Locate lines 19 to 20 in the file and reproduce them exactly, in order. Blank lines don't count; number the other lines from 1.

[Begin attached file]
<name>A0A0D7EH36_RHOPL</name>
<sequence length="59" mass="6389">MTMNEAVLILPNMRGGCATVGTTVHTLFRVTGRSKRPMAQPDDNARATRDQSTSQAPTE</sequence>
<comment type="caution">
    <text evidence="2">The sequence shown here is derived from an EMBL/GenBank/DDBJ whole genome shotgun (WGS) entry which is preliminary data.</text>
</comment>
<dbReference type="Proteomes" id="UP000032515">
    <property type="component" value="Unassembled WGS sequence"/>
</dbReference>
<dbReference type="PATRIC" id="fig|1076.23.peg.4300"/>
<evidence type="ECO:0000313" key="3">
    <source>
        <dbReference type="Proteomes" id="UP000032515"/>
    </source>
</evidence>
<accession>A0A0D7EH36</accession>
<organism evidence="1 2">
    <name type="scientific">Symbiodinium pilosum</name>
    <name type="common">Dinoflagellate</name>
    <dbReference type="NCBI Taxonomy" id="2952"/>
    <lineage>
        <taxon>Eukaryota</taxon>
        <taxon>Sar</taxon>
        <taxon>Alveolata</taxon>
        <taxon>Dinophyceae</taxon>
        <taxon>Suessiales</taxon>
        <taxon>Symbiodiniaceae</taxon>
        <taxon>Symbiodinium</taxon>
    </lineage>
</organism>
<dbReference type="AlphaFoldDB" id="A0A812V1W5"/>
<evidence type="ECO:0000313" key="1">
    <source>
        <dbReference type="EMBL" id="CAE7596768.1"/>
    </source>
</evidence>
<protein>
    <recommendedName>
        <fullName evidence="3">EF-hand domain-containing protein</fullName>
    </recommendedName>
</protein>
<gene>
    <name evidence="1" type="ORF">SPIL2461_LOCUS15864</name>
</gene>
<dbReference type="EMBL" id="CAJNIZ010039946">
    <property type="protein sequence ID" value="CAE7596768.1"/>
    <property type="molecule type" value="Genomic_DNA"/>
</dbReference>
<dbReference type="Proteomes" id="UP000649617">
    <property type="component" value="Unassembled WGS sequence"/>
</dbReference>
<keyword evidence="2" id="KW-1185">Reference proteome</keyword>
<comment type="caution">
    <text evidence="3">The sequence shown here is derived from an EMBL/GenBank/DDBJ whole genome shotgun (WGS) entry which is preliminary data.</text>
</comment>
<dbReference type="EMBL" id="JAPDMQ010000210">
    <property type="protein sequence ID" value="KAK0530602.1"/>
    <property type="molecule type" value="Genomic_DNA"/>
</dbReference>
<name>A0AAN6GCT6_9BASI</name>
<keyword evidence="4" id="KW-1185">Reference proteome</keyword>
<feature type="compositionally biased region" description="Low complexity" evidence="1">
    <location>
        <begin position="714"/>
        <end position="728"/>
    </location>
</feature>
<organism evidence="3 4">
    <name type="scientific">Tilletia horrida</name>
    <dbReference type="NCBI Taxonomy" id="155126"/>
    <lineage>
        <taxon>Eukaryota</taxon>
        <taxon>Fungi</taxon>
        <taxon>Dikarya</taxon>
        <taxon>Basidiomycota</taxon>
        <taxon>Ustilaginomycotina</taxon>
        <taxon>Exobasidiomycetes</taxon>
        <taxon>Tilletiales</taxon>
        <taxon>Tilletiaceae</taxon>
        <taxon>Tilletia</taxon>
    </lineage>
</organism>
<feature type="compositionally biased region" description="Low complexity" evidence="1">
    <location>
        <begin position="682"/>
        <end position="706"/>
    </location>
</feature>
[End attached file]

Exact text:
    <dbReference type="NCBI Taxonomy" id="2952"/>
    <lineage>